Tuesday, September 15, 2015

[HUM 2551] Is Newton the man?

According to Perry et al (11th ed.):
The civilizations of the ancient Near East were based on a way of thinking fundamentally different from the modern scientific outlook. The difference between scientific and mythical thinking is profound. The scientific mind views physical nature as an it—inanimate, impersonal, and governed by universal law. The mythmaking mind of the Near East saw every object in nature as a thou—personified, alive, with an individual will. It saw gods or demons manipulating things. The world was enchanted, imbued with mysterious spirits. […] Live agents were the forces behind natural events.
Now, Neil deGrasse Tyson thinks that Isaac Newton is the greatest physicist in history.

But Newton was engaged in what Perry et al would characterize as "mythical thinking." For example:
So, is the difference between mythical thinking and scientific thinking not as clear-cut as Perry et al claim? Or perhaps we should conclude instead that Newton was not a scientist after all?


  1. If Newton was not a scientist, so why scientists came after him and proved validity of his theories? Why his theories taught in universities and schools all over the world to this day? I totally agree with what Neil deGrasse Tyson said, Newton such a great man who discovered things no one else did. However, there are some points I disagree with Perry et al said. It seems to me like Newton started with the mythical thinking and he saw life as it is and started to think very deeply which lead him to scientific thinking.

    1. In that case, what is the difference between mythical thinking and scientific thinking? According to Perry et al (2016), the difference is between thinking about nature as animate (myth) and thinking about nature as inanimate (science). But Newton did think about nature as being animate. He thought that nature is infused with active principles. Moreover, he thought that God is present in space and time.

  2. Newton was a scientist, (a damn brilliant one), and a man of his times. In his time, religion explained almost everything, it's therefore logical that Newton would: A.) not only have strong religious convictions of his own, (relativity), and B.) see God as the answer to those things that were truly beyond his own understanding.

    In my humble opinion, science and religion occupy much of the same space. The less we knew as a people, the more we attributed to god, or gods. Today we know more, and science gets the credit.

    It's also true that the more we understand, the more questions arise. We cross one horizon, only to discover a new horizon beyond the first. It's an ebb and flow of understanding. Was Newton a scientific thinker? Absolutely. Was Newton also a mythical thinker? Yes. But aren't we all?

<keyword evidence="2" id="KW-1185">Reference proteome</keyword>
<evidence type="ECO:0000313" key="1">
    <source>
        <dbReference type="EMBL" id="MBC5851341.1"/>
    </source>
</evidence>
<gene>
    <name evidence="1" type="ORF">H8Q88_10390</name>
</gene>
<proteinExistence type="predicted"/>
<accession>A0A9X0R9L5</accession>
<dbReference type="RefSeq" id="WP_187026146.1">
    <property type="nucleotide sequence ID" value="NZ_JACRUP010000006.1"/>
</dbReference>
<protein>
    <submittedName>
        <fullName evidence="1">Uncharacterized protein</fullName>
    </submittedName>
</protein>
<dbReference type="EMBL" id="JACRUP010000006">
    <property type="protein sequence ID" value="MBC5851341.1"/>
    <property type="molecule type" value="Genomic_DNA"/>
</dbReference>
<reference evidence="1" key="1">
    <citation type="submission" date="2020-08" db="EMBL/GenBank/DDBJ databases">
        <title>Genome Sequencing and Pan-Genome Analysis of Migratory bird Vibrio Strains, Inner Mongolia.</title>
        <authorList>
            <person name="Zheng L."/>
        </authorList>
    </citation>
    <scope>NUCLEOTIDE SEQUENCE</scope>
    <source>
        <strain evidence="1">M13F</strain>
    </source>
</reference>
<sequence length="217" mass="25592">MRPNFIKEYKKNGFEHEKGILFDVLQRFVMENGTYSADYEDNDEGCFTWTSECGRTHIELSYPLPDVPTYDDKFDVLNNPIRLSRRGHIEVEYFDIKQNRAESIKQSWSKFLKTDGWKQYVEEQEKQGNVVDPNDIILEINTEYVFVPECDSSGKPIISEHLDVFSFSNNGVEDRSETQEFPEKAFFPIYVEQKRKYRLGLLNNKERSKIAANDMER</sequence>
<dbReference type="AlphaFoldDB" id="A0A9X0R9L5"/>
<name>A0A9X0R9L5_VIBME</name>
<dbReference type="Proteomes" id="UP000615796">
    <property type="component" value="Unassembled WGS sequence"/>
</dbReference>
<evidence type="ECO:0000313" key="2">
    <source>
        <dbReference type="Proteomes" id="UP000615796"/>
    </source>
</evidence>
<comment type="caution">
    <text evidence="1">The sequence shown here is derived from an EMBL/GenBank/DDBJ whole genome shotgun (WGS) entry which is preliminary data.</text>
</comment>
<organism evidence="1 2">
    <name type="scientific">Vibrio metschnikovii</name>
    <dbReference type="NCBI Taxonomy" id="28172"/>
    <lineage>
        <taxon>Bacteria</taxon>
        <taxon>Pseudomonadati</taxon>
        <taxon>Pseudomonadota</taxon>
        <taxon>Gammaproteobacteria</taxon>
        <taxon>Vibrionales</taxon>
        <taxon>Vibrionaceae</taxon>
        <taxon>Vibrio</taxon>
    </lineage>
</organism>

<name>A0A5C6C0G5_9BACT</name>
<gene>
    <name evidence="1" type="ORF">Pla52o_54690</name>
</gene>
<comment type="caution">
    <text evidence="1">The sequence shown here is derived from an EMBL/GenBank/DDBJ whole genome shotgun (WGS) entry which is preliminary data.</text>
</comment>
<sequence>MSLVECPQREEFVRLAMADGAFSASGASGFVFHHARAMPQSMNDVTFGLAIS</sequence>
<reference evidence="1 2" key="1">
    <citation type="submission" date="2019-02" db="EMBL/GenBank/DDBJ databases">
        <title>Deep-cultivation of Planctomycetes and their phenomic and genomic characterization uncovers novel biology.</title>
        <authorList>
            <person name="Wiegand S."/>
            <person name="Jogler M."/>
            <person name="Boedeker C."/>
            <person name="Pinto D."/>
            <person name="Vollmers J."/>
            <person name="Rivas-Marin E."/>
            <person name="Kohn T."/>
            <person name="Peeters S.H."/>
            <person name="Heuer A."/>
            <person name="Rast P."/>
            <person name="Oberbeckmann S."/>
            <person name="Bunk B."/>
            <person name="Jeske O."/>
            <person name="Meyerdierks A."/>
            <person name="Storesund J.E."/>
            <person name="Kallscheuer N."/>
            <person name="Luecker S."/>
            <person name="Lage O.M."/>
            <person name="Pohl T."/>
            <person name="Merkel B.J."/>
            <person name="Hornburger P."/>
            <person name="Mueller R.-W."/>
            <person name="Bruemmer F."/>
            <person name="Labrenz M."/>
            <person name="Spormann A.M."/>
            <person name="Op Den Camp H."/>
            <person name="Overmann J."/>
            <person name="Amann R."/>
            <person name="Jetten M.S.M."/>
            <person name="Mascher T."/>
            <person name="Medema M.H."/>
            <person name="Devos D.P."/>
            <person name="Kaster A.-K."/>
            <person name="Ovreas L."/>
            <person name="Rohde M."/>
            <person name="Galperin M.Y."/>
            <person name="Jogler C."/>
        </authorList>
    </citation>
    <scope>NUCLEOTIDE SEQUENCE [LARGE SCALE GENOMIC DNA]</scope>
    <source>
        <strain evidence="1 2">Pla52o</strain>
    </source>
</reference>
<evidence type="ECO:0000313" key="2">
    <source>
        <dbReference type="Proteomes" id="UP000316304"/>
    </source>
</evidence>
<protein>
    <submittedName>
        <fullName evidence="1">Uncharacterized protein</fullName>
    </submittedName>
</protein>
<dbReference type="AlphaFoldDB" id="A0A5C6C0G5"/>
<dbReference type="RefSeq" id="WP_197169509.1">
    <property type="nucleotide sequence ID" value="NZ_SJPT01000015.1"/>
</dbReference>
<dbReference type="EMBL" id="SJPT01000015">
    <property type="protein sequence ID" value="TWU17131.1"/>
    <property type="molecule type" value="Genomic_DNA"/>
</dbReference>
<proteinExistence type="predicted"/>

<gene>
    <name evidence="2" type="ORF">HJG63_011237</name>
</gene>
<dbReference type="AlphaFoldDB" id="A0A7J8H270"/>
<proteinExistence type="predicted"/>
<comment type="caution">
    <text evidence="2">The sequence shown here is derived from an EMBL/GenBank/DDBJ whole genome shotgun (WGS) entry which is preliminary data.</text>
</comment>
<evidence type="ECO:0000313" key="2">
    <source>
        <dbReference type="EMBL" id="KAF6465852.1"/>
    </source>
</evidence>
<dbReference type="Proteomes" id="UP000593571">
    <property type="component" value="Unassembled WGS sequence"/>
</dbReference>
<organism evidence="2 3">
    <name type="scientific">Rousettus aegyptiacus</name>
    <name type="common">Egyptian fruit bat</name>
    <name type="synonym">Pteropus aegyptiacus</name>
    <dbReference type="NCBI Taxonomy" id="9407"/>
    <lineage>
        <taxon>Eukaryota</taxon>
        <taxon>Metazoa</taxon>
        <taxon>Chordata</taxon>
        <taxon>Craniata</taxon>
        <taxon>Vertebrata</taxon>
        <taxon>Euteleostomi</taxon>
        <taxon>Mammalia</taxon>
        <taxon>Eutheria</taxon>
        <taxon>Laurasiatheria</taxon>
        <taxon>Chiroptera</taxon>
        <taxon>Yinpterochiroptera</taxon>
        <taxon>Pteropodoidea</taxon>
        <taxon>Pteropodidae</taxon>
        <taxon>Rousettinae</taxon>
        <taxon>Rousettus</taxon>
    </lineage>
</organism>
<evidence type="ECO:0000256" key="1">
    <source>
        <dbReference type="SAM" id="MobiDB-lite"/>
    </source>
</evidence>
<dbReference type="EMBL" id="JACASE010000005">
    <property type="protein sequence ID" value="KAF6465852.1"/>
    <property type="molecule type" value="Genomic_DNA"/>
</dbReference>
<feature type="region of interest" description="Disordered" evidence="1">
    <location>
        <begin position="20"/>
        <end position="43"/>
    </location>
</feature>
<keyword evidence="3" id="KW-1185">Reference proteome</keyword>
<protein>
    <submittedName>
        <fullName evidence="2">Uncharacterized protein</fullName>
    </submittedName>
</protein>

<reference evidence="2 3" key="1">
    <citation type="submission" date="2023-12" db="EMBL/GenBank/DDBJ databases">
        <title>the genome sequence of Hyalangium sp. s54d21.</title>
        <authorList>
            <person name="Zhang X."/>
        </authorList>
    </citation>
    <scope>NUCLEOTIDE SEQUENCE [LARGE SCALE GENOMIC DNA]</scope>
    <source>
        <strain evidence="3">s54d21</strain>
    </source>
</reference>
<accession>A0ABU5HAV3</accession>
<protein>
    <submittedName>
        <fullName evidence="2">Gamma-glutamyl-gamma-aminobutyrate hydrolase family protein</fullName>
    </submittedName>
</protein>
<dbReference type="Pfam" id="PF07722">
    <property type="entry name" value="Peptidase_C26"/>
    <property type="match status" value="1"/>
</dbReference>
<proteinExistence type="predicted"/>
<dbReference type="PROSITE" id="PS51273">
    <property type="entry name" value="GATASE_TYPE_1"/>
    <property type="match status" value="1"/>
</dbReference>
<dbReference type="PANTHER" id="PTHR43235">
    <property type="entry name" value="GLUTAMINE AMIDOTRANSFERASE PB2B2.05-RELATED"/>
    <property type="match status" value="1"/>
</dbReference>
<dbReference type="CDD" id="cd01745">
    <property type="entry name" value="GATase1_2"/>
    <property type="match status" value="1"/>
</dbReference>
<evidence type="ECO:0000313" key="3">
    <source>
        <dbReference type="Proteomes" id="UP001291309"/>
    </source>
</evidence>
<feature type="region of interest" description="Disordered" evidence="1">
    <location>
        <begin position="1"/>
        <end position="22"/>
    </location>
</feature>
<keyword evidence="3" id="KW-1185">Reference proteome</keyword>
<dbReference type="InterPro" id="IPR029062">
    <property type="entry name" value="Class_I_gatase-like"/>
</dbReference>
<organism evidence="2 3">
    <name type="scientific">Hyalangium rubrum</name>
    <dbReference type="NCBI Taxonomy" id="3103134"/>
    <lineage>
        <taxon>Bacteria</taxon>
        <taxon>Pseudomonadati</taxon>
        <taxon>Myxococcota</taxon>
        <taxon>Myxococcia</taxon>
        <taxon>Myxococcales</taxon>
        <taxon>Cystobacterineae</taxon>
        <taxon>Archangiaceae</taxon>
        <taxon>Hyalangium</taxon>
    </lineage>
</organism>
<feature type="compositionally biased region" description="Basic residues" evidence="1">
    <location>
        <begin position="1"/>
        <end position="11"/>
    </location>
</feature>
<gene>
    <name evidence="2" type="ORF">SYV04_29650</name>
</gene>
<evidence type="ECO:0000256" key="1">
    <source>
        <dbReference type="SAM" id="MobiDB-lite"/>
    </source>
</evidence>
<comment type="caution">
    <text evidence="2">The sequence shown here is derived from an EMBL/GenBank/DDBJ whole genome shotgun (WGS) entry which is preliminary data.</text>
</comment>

As for alchemy hidden within mythology? All people, even geniuses, make mistakes, but Newton had a far more brilliant mind than my own. So, it just may be...

    1. As I understand it, your claim is that there is no difference between mythical and scientific thinking, for you say that "science and religion (myth) occupy the same space." If so, what are the grounds for saying that Newton was a scientist (let along the greatest scientists, as deGrasse Tyson claims)?

    2. Science itself is just a system we use to discover knowledge. We back up our findings with concrete and measurable data, and use experiments and observations to either prove or disprove those findings. Newton did this. Things he discovered like the reason our planets orbit the sun in an ellipse, are things that he was able to mathematically prove to be correct. Things he thought he discovered like "active principles" between metals, he couldn't prove, but took on faith.
      I stand behind my original statement that science and religion occupy the same space. We use both to help describe the world around around us. There are the things we can prove, and the things we believe. Newton was one of the greatest scientists of all time because of his ability to work in both. He had beliefs that things worked a certain way for a reason, and then he had the mental capacity to prove many of his hypotheses. And isn't that the very definition of a scientist?

    3. Thanks for the follow-up, Dev. I am not sure I can answer your question without knowing more about what you mean by “proof” (or “prove”). If by “proof” you mean conclusive evidence, i.e., evidence that guarantees the truth of a hypothesis, then I am not sure that such evidence can be had in science. For example, what is the conclusive evidence for the law of universal gravitation? Note that the law is supposed to hold throughout the universe. But how do we know that?

      Even if it is granted that mathematical proofs (in the sense of conclusive evidence) can be had in physics, I am not sure that there are “mathematical proofs” for other hypotheses that are considered scientific. For example, is there a “mathematical proof” for the theory of evolution, continental drift, plate tectonics, germ theory of disease, etc.?


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